Bryan Bloy is looking at his first Test pitch. You might think that's why he is nervous.
The SuperSport strip is "a bit browner" than Faf du Plessis thought it would be, and considering the South African captain has ordered spicy surfaces - and that this is his home ground, and also that he was frank in saying what he saw didn't exactly meet his expectations - it would make sense if Bloy was a little worried.
But it's not what the eye can see that has raised Bloy's nervousness. Instead, it's all the interest in him and the way he goes about his job, something that Bloy has done under the radar since he started in September 2016.
Bloy is less than 18 months into the position as curator at SuperSport Park and this is his first Test pitch. It's only his fourth international strip after two one-day matches and a T20, all of which were packed with runs. He's been tasked with producing the opposite now, a bowler-friendly surface, and there are many eyes watching him. Bloy has never had this much attention lavished on him before and it's understandable that he isn't enjoying it, especially since he doesn't think he will deliver anything vastly different from the Centurion pitches of the past.
"We don't try to change things around too much," Bloy told ESPNcricinfo. "On the Highveld, conditions allow for bouncy wickets. That's our strength at SuperSport Park and we try to play to our strength. This is the Highveld and these are the kinds of wickets we prepare."
Bloy's predecessor Hilbert Smit spent years saying the same thing. The basic premise of an upcountry pitch is that it will have pace, bounce and good carry. The rest depends on how much grass is left on it, which will determine the amount of seam movement. At Newlands last week, Evan Flint tried to get as much live grass he could and also had mid-match rain which resulted in a surface with more movement than usual, especially in the Cape.
The SuperSport Park pitch also has a lot of grass on it, but not green grass, partly because extreme heat in the build-up burnt it off. "You need a little bit of grass to assist the ball but when its 37 degrees in the build-up, everything is tricky," Bloy said. "We don't have a lot of live grass, but there is a lot of grass."
That means movement off the seam will not be as "extreme," in the words of Aiden Markram, who also plays his domestic cricket in Centurion, as it was at Newlands. That, probably, is something batsmen on both sides want to hear. Du Plessis' concern is that the brown grass will continue to burn off as the match goes on, by exposure of the surface to the blazing sun which could cause deterioration. If that happens, the pitch could take turn, but it would be unusual. "Generally Centurion doesn't spin that much, but there is a thick layer of brown grass on it, which is not something we're used to seeing," du Plessis said. "So it's an unknown. Hopefully it doesn't turn. To get the conditions that we would like, the ball must spin as little as possible."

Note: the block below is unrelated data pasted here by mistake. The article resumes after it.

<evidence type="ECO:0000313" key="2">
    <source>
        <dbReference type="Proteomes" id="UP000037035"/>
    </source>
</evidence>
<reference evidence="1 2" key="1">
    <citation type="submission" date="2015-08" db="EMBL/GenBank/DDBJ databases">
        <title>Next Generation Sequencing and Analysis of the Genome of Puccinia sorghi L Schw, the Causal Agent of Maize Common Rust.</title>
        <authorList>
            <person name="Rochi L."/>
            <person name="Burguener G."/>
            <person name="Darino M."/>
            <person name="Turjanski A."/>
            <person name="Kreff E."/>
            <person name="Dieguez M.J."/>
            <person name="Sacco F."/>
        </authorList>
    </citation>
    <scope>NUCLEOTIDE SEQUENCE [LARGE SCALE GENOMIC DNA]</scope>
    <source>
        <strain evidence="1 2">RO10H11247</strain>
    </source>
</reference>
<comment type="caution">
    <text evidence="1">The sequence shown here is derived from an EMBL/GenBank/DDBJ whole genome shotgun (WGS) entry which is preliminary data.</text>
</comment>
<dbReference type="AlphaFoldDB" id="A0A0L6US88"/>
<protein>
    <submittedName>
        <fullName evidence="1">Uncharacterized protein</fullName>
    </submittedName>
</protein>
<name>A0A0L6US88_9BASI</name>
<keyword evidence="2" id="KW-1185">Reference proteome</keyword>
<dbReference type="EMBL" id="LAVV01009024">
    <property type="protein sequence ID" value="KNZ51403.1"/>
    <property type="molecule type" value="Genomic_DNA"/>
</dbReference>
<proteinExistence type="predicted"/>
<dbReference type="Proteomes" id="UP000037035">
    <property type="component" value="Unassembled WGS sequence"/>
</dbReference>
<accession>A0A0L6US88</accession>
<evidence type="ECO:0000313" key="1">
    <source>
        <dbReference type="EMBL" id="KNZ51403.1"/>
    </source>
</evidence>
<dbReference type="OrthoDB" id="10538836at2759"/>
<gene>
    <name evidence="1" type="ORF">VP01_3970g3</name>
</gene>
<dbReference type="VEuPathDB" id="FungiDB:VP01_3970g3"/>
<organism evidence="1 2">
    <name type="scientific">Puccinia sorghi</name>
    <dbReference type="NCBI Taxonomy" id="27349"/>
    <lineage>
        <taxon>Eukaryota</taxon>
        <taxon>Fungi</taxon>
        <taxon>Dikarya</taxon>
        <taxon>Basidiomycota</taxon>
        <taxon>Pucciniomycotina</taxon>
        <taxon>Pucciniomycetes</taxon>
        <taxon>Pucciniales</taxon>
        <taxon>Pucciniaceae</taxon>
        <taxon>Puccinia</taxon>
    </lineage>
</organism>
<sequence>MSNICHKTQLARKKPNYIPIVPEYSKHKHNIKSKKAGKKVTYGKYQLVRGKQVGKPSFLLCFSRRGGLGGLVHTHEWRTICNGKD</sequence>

Bloy confirmed there will be some wear on the pitch but not enough to turn around corners and already spoke to du Plessis on what to expect. "I met Faf yesterday when they arrived for training. The guys arrived and had a look at the pitch and we discussed what we think it's going to do. They kind of know what to expect," Bloy said. "It's going to be a good SuperSport Park track. On day one, the pitch plays a little slowish. Not slow, but slowish. And then it quickens and gets better. Day two and three will be better to bat on. It will quicken up. And then with the forecast, it should deteriorate a bit on day four and five. Upfront, it shouldn't be easy and then it should flatten out and then deteriorate."
Whatever happens towards the latter part of the match, bounce will be a factor throughout and India know it. "It looks likely a really lively pitch - exactly what we expected it to be and we actually wanted it to be that way, so that both teams are into the contest provided they play some good cricket," India captain Virat Kohli said. "This pitch will again test us to play our best cricket and that is something that we are looking forward to."
Kohli has again told his batsmen to be prepared for the rising ball. "One must not get surprised by the bounce here," he said. "We have to maintain composure when you get sudden change of bounce which you experience in South Africa. There are other pitches around the world as well but here the bounce can be steep. It can be quite steep from length also. Those are things you mentally need to tune yourself to, get over and mentally adjust to, accept that this is going to be a major part of batting in South Africa."
Kohli and Co will be hearted by Bloy's pre-match prediction that even though it may be tough for batting, he anticipates a match that will go into four days. "I expect it to go longer than three days. I hope it goes four days," Bloy said. "You can never tell. You prepare the wicket and then its up to the players."
From Saturday, Bloy hopes that the attention will shift to the players and that he can sneak out of the spotlight and away from the stress. He described the intensity of this job as being higher than in any of his previous positions, none of which have involved an international sporting venue.
After studying turf and grass management with a previous curator at SuperSport Park, Rudolph du Preez, Bloy started off doing golf course maintenance. From 2010, he worked at a university managing their all sports grounds - a grand total of 25. At SuperSport Park, he only has one field to worry about but it's more than enough. "It might have been easier there (at the university). I had been there for a long time so I had things dialed in. There is a lot of focus here and a lot of hype about Test-match cricket," Bloy said.
And it's only the beginning.